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Reclamation from lakes disturbing ecosystems, communities

Land reclamation, in the name of promoting farming, has disturbed the ecosystem as well as the connected economy in Sindh.

After grabbing 2.2 million acre forest land, which was leased out to the people associated with successive ruling political parties, now is the turn of fresh water lakes, ponds and wetlands, which are being occupied for the same purpose.

The adverse effects of cutting down the forest were obvious when the disturbed insects moved to fruit orchards and human settlements, causing health problems. This deforestation also resulted in habitat loss of rare bird species.

However, the government authorities are yet to realise the loss of nature and resources. Recently, two fresh water lakes in Thatta district were allegedly encroached by the landlords backed by the ruling political party. They put the community fishermen out of work on gun point.

Activist reports gathered from Khalifa Kori lake, located near Kharo Chhan, and Kun Parao lake in Ghorabari, reveal that more than 600 fishing families were being forced to stay idle at homes.

The community dependent on Khalifa Kori lake suffered harassment after the water body was taken over by the henchmen of landlords overnight, who claimed that the government had leased the land in their name.

Seven community people were injured when an argument erupted between them, and later armed men were deployed at the lake to stop fishermen from operating their vessels. According to local activists, police are reluctant to come or register an FIR against the perpetrators.

Khalifa Kori lake is part of River Indus, which meets the Indus Delta near the creeks. The river always brings silt and fish seed during the monsoon season, recharging the ecosystem. Whenever the river recedes, it forms a lake and fishermen enjoy the catch and live comfortably. It is fishing season now, but influential people have created hurdles for the fisher folk, who have been custodians of this lake since their forefathers.

Researchers and those working on the inland water fishermen’s life said there is no demarcation of lakes in the province. Earlier, nobody dared to come and disturb the community or wildlife, and neither did they clear the shrubs for any purpose. All the waters were considered natural resources and hence the community people do not know of any boundaries or covered area of the lakes.

The situation at Kun Parao lake is also the same. Around 450 families dependent on the lake for sustenance have been deprived by certain landlords who claim the government has leased the land to them.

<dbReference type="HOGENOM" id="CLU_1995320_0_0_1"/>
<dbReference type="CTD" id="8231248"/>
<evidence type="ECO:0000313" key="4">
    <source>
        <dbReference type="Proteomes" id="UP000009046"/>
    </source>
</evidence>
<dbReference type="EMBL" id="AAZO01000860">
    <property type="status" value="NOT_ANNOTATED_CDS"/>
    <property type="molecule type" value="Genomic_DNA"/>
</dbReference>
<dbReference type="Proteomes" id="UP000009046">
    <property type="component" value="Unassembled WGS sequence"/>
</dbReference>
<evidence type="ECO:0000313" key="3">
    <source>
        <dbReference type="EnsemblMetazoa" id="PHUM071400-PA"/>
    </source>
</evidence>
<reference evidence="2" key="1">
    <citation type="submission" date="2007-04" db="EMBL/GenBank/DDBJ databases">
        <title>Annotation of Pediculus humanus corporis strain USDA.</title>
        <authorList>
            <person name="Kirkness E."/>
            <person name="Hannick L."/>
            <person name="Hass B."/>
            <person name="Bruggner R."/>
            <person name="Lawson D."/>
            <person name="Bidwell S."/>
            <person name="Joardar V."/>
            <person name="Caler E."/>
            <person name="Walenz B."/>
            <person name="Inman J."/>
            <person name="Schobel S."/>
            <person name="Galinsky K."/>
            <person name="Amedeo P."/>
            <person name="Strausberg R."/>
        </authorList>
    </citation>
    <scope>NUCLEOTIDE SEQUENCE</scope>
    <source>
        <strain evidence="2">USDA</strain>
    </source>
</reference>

The problem is that since there are no demarcations, the government also seems to be unaware of the boundaries and has simply allotted the land to those who applied for a lease. There are five government departments – irrigation, fisheries, revenue, wildlife, and the Environmental Protection Agency (EPA) – who are the main stakeholders of the natural resource, along with the communities.

According to community activists, when they contacted the inland fisheries department officials, they pleaded that it was the revenue department’s responsibility to demarcate the area and to respond if there was any violation.

Though the long-time contract system has been replaced with issuance of licenses to bona-fide fishermen by the provincial assembly, the new emerging phenomenon of reclamation of lakes has rendered local communities helpless.

Fishermen claim to have lost around 300 fresh water lakes out of total 1,209 in the province, some have been grabbed by sea erosion; some poisoned by receiving waste from sugar mills; and some major lakes have been declared water reservoirs for irrigation purposes, while a few have been disconnected from their feeding sources and leased to the landlords after being dried.

The purpose is same to allocate the dried land to the influential people for cultivation. It is fast move to reclaim the small and major fresh water lakes.

Community activists said Kalankar Lake, which is a cluster of a dozen waters in Achhro Thar (white desert) near Umerkot is under threat and landlords have disconnected them from their feeding canals to dry up parts of lakes and use the land for farming. There is no check on these activities, despite the fact that there are environmental laws and policies.

The bigger Keenjhar Lake is also not safe despite the fact it is a famous picnic spot, attracting more than 30,000 picnickers on weekends and holidays. Keenjhar is also a main source of water supply for Karachi.

Local community leaders say that certain people have reclaimed parts of the lake to establish farmhouses and were using land for development.

Similarly, great Manchhar Lake, spread over 223sq km, was declared a reservoir for irrigation. Since there has been no fresh survey of Manchhar with its boundaries, demarcation, fish stocks and water quality, the local people point out the areas which are being encroached. They urge the provincial government to save their livelihoods.

Land reclamation from natural lakes and wetlands is an emerging threat to ecology, with adverse impacts on human lives as well as wildlife. But the provincial government’s officials representing relevant departments are reluctant to share the exact situation and their role, while the province is experiencing huge environmental losses.

Khaskeli, Jan. Reclamation from lakes disturbing ecosystems, communities. The News, June 21, 2017.

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